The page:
To C or not to C, that is the question...

Discussion in 'C Programming' started by Rehceb Rotkiv, Apr 13, 2007.

  1. Hello everyone,

    I'm using Linux since quite a while now and I'm happy to notice that I'm
    beginning to "know my way round". I can write little bash, sed and awk
    scripts to help me with my everyday tasks and I've also had a thorough
    look at Python, which is ideally suited for helping me with my work,
    which is linguistic research, i.e. mainly text processing.

    However, this does not seem to be of much use in understanding and
    modifying source code of Linux applications, 90% of which seem to be
    written in C. I do not want to write revolutionary new programs, I'd just
    like to look under the hood of some Linux apps and perhaps write a little
    patch here and there to adapt them for my purposes and, in this way,
    maybe even contribute back to the Open Source community one day.

    The problem is, C doesn't look at all like the newbie-friendly "written
    pseudo-code" walk-in-the-park that is Python! Variable declarations,
    pointers, memory allocations... I'm scared! My main concern is: Is it
    even feasible for me to learn enough C for the above purposes in my
    restricted spare time (which would be pretty much 8 PM till 8 AM! ;) or
    should I leave that to the computer science students and full-time Linux
    hackers?

    I would be glad if you could tell me about your own experiences with C --
    and whether I should or shouldn't learn it from your point
    of view.

    With best regards,
    Rehceb
    Rehceb Rotkiv, Apr 13, 2007
    #1
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  2. Rehceb Rotkiv

    user923005 Guest

    On Apr 13, 10:56 am, Rehceb Rotkiv <> wrote:
    > Hello everyone,
    >
    > I'm using Linux since quite a while now and I'm happy to notice that I'm
    > beginning to "know my way round". I can write little bash, sed and awk
    > scripts to help me with my everyday tasks and I've also had a thorough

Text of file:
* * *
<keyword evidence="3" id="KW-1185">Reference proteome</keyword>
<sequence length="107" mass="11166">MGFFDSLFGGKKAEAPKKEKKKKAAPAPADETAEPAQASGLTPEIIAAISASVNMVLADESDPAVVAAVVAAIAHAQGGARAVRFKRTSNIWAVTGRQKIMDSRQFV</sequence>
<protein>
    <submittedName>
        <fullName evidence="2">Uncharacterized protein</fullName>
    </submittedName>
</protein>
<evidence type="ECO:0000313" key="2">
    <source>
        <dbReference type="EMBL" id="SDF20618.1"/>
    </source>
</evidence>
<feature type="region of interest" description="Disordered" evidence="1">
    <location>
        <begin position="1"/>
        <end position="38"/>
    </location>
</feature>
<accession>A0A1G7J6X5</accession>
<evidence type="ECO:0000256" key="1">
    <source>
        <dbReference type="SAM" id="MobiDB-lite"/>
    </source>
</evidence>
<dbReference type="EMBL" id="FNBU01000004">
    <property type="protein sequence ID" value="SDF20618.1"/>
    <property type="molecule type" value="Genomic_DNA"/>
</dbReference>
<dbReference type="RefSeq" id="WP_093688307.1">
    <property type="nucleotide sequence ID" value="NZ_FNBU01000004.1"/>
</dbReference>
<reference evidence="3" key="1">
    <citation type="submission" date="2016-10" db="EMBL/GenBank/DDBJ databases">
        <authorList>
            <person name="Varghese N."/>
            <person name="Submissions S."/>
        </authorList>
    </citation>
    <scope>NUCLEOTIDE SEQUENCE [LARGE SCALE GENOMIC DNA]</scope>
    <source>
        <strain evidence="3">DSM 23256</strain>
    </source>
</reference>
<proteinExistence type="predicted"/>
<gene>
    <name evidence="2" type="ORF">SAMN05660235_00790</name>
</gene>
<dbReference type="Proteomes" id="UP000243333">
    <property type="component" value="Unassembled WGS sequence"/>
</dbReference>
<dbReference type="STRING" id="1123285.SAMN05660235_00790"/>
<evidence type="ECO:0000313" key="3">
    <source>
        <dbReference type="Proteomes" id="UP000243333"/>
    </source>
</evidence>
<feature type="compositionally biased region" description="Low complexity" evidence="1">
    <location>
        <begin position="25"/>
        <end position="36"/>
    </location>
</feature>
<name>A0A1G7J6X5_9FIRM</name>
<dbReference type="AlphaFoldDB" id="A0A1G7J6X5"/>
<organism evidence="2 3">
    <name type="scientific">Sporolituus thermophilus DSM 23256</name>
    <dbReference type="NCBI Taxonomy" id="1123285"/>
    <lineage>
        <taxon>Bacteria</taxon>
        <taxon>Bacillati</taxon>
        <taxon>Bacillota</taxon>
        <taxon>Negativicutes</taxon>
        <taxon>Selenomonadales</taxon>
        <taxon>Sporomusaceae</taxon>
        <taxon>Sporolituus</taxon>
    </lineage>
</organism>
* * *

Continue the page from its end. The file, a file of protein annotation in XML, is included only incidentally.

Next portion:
> look at Python, which is ideally suited for helping me with my work,
    > which is linguistic research, i.e. mainly text processing.
    >
    > However, this does not seem to be of much use in understanding and
    > modifying source code of Linux applications, 90% of which seem to be
    > written in C. I do not want to write revolutionary new programs, I'd just
    > like to look under the hood of some Linux apps and perhaps write a little
    > patch here and there to adapt them for my purposes and, in this way,
    > maybe even contribute back to the Open Source community one day.
    >
    > The problem is, C doesn't look at all like the newbie-friendly "written
    > pseudo-code" walk-in-the-park that is Python! Variable declarations,
    > pointers, memory allocations... I'm scared! My main concern is: Is it
    > even feasible for me to learn enough C for the above purposes in my
    > restricted spare time (which would be pretty much 8 PM till 8 AM! ;) or
    > should I leave that to the computer science students and full-time Linux
    > hackers?
    >
    > I would be glad if you could tell me about your own experiences with C --
    > and whether I should or shouldn't learn it from your point
    > of view.


    Buy or borrow a copy of
    "The C Programming Language"
    by Brian W. Kernighan and Dennis M. Ritchie.
    Prentice Hall, Inc., 1988.